For many gig workers, their vehicles are how they make a living. And as independent contractors, they’re solely responsible for keeping them clean, running and full of gas. In recent weeks, the latter part has gotten much more burdensome.
In response to soaring gas prices, Uber (UBER) and Lyft (LYFT) recently announced they’ll start tacking on temporary fuel surcharges to rides. Uber (UBER), beginning Wednesday, is charging customers an extra $0.45 or $0.55 per ride and $0.35 or $0.45 on delivery orders. Lyft (LYFT) will add a $0.55 to each ride starting next week. Both companies said the fees will go straight to drivers.
Before the announcements, when asked what they were doing to help drivers, the companies pointed to partnerships they previously struck with a startup, GetUpside, that provides cash back on fuel at participating stations. This week, DoorDash and Lyft each also touted gas rewards or cash-back programs. However, to access them, workers need to open debit cards with the companies. (Asked whether DoorDash was considering adding a similar fuel surcharge, the company said it didn’t want to pass on costs to consumers given they, too, are paying more for their own gas.)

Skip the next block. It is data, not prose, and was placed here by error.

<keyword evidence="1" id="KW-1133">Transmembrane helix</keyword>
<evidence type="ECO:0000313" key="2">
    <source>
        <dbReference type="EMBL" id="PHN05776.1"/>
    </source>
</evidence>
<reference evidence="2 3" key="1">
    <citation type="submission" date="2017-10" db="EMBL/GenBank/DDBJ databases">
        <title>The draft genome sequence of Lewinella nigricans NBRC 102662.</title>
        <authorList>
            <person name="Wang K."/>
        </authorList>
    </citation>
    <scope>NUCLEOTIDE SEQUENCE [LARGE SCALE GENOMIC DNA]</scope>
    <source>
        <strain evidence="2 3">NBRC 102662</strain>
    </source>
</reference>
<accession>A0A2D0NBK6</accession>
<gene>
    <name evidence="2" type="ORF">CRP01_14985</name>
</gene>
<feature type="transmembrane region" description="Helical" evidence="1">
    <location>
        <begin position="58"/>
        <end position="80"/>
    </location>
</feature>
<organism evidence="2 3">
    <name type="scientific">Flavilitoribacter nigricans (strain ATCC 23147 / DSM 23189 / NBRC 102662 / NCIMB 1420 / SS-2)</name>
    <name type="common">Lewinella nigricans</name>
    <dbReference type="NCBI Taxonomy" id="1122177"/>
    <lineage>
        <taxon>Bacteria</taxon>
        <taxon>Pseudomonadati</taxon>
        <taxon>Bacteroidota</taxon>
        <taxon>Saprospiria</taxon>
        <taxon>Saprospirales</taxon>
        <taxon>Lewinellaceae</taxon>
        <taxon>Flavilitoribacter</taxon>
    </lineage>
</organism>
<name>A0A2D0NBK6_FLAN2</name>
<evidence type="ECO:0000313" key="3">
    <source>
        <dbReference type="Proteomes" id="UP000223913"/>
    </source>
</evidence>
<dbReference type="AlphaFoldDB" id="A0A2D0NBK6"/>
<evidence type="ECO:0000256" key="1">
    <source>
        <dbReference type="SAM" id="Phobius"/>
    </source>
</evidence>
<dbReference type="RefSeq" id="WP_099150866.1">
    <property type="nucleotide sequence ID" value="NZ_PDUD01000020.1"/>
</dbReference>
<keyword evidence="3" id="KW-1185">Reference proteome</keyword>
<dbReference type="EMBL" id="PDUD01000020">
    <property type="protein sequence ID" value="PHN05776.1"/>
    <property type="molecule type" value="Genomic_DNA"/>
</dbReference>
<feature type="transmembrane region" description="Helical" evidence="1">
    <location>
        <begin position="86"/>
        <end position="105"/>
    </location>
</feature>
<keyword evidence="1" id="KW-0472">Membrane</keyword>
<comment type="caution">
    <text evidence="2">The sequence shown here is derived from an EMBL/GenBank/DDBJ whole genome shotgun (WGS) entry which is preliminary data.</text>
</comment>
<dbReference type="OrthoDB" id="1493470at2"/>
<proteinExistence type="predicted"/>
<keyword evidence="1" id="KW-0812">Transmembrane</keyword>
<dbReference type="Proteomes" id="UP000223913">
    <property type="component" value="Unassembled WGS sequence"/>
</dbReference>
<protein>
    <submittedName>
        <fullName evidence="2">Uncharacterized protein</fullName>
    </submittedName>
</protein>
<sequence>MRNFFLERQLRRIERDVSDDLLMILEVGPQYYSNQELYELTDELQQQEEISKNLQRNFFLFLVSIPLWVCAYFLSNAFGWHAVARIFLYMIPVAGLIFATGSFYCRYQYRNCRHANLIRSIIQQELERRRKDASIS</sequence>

Willy Solis, a gig worker based in Denton, Texas, said the various announcements are “designed in a way to make it sound like they’re doing everything they can to take care of the drivers when in reality they’re not.”
Solis, who does gig work for Uber Eats, Instacart, Target-owned Shipt, Grubhub and DoorDash, said he’s been working six days a week instead of his usual five in order to make up for the rising fuel costs. Solis said where he used to fill his tank for $20 to $30, he is now spending $40 to $50 to do so.
“It has shifted the way I’m working,” said Solis, who also organizes with grassroots advocacy group Gig Workers Collective. “I’ve been more critical of the orders I take and the distance I’m taking them, seeing if they’re worth my while.”